Medibank upgrades IT for activity-based working

Medibank's new headquarters in Docklands, Melbourne, is being fitted out for activity-based working

Private health insurance provider Medibank is set to upgrade its standard desktop environment from Windows XP to Windows 7 as it prepares for the shift to its new Docklands headquarters late next year.

Other new and upgraded software, including Microsoft's Lync UC software and Office 2010, will also be deployed at Medibank as it prepares for a shift to activity-based working (ABW) at the Docklands HQ. Currently, the health insurer has seven offices in Victoria, which will be consolidated into the new building.

‘Frictionless’ collaboration with activity-based working
Leadership key to Medibank's activity-based working transformation

Desk phones for staff will be replaced with softphones using Lync and employees will be equipped with a standard-issue laptop to use in the ABW environment

Building completion is due in the middle of July, and staff will start moving at the end of that month, with the end of the transition due in October, said David Goldsworthy, the program director for the health company's ABW transition.

ABW does away with fixed desks, allowing employees and teams to roam through an office, occupying different spaces depending on the task and co-workers with which they are collaborating. Lockers, activated using an ID card, will allow Medibank employees to store personal effects; team storage lockers will also be available.

Key drivers for Medibank's shift to ABW the promotion of collaboration and innovation, as well as promoting a healthy work environment for employees, Goldsworthy said.

"We did a study tour to the Netherlands who have pioneered ABW and had a look at a number of organisations over there and spoke to them about the benefits they've got out of it," Goldsworthy said.

Medibank also looked at the experience of Australian organisations, including Macquarie Bank and the Commonwealth Bank, that have already shifted to ABW, as well as a number of smaller organisations.

The transition will mean a change to the delivery of IT support to Medibank staff. Instead of a helpdesk that people can call up to get a technician despatched to their desk, they can visit an Apple Store-style helpdesk that will troubleshoot problems.

Using Microsoft's System Center 2012 Configuration Manager, helpdesk technicians will be able to replace a faulty laptop with a new one that will have the suite of applications and access permissions associated with an employee.

Goldsworthy said that Medibank will also be deploying software tools to help employees locate each other in the new headquarters, based on wireless or Ethernet network connections.

Goldsworthy said the headquarters shift and the ABW transition had three streams: Preparing the building itself, deploying the technology underpinnings for ABW, and a change management component – or "people" stream, as Goldsworthy put it.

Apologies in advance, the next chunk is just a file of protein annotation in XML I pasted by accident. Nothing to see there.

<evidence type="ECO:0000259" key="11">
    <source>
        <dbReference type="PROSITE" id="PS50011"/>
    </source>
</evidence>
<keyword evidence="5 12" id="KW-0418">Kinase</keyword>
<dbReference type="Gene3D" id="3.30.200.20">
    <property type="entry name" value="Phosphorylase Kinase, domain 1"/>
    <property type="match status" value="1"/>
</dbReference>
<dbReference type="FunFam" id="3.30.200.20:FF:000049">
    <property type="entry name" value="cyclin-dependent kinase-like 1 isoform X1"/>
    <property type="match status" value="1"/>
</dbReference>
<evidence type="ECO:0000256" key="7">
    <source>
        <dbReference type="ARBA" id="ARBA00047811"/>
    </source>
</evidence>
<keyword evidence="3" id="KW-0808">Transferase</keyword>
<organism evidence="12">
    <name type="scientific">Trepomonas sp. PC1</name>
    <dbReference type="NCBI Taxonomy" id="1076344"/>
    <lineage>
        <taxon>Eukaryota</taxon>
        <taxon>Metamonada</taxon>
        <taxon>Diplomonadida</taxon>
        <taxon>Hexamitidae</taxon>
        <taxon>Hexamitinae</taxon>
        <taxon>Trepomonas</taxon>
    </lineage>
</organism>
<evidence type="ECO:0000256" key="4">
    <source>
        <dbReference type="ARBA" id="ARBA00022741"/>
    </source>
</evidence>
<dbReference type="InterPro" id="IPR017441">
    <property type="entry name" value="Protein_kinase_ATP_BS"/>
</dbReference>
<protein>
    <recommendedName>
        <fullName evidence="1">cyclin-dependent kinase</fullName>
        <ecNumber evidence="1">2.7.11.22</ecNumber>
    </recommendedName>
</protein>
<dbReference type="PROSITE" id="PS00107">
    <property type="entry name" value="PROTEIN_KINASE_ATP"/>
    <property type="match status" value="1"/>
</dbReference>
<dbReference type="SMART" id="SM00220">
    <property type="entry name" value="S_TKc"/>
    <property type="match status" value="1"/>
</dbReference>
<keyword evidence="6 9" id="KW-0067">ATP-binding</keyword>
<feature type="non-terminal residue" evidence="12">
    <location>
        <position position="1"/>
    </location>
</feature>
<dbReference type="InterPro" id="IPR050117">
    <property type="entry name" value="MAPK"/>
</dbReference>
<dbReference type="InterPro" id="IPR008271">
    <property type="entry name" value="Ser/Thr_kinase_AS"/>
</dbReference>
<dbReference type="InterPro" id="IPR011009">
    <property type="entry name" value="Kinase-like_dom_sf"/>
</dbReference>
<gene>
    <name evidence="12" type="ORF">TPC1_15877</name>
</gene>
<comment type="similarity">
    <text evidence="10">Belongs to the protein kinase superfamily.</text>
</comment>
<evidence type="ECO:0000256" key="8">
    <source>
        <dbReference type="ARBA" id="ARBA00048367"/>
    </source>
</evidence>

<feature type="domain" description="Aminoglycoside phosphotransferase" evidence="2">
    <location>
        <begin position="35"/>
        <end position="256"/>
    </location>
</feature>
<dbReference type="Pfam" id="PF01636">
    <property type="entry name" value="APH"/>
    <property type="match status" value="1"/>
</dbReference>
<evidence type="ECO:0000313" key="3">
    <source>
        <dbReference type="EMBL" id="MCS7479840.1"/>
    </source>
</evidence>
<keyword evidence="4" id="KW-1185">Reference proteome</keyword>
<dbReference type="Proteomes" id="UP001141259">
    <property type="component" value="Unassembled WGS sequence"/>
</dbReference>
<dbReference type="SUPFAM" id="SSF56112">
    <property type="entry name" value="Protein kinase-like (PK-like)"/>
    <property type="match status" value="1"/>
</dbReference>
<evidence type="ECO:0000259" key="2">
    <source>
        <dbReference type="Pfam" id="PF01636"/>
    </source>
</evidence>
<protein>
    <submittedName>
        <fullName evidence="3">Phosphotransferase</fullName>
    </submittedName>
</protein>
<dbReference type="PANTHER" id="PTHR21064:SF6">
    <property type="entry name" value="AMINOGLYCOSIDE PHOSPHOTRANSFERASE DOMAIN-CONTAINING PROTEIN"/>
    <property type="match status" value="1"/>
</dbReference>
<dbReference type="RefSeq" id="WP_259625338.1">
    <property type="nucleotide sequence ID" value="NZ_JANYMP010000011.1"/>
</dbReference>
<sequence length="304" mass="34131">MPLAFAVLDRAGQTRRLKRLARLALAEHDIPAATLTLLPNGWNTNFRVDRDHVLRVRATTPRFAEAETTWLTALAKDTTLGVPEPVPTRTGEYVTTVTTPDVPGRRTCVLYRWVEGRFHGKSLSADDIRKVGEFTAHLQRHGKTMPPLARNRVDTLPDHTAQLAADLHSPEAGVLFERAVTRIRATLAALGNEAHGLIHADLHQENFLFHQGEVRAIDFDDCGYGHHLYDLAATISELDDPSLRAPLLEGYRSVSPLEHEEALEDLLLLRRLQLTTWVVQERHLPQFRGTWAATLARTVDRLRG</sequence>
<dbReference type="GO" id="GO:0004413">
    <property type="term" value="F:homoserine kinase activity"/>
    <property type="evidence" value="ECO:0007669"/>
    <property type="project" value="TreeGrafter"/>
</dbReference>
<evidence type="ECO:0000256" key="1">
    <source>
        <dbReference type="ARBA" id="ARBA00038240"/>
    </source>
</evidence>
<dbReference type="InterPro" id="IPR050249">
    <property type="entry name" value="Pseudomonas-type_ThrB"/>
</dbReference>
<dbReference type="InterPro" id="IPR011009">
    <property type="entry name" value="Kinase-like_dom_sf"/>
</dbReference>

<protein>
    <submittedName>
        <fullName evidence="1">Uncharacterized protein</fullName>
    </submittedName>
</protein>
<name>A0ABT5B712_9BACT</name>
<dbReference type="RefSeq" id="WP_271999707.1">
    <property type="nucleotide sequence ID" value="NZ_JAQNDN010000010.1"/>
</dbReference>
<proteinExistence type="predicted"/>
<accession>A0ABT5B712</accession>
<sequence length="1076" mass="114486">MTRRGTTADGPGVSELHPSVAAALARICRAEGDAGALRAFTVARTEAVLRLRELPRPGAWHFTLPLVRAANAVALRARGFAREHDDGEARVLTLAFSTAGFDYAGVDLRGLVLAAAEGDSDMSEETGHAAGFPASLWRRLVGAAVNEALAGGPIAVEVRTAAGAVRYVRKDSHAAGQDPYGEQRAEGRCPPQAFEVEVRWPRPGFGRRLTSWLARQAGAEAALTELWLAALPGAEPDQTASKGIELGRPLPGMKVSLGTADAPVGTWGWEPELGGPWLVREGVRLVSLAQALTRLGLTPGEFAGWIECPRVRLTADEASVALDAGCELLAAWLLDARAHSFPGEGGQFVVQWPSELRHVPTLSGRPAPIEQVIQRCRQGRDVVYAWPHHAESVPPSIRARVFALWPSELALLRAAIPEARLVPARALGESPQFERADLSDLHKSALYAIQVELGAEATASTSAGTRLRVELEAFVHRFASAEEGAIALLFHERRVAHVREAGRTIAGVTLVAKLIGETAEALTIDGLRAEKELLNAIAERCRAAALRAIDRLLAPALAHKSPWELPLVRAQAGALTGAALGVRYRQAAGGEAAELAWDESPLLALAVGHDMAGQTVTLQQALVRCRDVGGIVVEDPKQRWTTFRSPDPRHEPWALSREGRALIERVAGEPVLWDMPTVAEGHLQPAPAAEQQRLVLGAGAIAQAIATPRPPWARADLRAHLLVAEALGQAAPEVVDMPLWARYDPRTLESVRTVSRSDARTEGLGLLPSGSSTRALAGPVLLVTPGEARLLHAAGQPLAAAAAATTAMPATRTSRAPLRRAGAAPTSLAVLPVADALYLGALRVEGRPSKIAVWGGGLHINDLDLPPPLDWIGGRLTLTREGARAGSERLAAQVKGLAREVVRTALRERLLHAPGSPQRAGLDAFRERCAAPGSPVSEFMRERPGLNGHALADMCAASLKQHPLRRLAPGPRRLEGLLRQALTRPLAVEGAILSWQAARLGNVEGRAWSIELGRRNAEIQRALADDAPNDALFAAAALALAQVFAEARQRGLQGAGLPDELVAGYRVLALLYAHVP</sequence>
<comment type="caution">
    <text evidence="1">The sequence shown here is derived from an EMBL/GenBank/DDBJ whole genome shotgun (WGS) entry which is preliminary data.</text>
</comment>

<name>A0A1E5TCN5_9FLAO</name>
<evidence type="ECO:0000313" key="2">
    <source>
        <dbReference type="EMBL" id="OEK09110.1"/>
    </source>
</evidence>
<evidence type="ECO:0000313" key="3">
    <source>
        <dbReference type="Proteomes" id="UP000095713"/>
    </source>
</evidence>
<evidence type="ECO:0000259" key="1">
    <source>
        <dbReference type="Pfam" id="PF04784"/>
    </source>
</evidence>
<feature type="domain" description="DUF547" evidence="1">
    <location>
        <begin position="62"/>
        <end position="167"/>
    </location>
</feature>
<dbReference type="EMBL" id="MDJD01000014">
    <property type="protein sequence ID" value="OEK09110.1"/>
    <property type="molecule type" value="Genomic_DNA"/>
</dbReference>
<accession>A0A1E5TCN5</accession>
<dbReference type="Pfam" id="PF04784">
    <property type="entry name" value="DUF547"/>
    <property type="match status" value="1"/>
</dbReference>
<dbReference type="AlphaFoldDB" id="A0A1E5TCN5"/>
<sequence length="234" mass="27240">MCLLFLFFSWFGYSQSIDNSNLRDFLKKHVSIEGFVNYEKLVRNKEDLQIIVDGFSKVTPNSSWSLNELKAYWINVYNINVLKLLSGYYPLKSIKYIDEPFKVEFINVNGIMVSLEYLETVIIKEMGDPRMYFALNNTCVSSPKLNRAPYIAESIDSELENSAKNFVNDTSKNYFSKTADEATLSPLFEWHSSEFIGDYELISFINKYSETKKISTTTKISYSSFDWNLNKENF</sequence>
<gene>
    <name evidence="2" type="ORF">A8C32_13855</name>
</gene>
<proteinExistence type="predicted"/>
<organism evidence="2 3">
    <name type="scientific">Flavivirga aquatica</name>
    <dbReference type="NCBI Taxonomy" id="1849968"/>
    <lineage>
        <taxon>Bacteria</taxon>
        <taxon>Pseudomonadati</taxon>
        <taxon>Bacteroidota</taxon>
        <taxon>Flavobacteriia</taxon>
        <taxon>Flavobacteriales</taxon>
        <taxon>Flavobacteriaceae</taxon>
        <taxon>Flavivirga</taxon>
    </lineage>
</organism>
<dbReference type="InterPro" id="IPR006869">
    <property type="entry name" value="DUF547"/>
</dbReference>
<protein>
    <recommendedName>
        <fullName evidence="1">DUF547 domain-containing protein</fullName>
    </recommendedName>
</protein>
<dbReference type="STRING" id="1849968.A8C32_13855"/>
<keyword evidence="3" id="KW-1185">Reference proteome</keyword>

"The people stream is where we're going to spend a fair bit of our time and energy," Goldsworthy said. "Testing technology and testing a building are quite straightforward. But we're changing hearts and minds here and we're changing some deep-seated work practices and ambitions that people have had in terms of their office and some of the symbols of success."

"We've got teams moving to a more flexible environment in a halfway stage in the existing building, preparing themselves for [ABW and] understanding how it impacts their business processes," Goldsworthy said. Medibank set up a prototype area in one of its current offices to help familiarise people with an ABW environment.

"We were able to take people around that and probably bust a few of the myths that emerge – it's not such a radically different work environment that it's totally foreign to them. They can see it, touch it, and talk to people who are experiencing it and get a real appreciation of how it works and what it can do for you."

Leadership training is a key part of the preparations for the shift to ABW. One of the key adjustments "is managing by outcomes rather than managing by line of sight", Goldsworthy said. "It's a shift that is good for an organisation anyway, whether you're going to ABW or not… It just becomes a bit more necessary in an ABW environment

"The things that flow from that are the empowerment and trust and clarity of objectives. There are benefits for the employees, but there are benefits for management as well, so they can utilise their time better focussing on the strategic items that we want to do as an organisation."

Contact Rohan Pearce at rohan_pearce at idg.com.au or follow him on Twitter: @rohan_p

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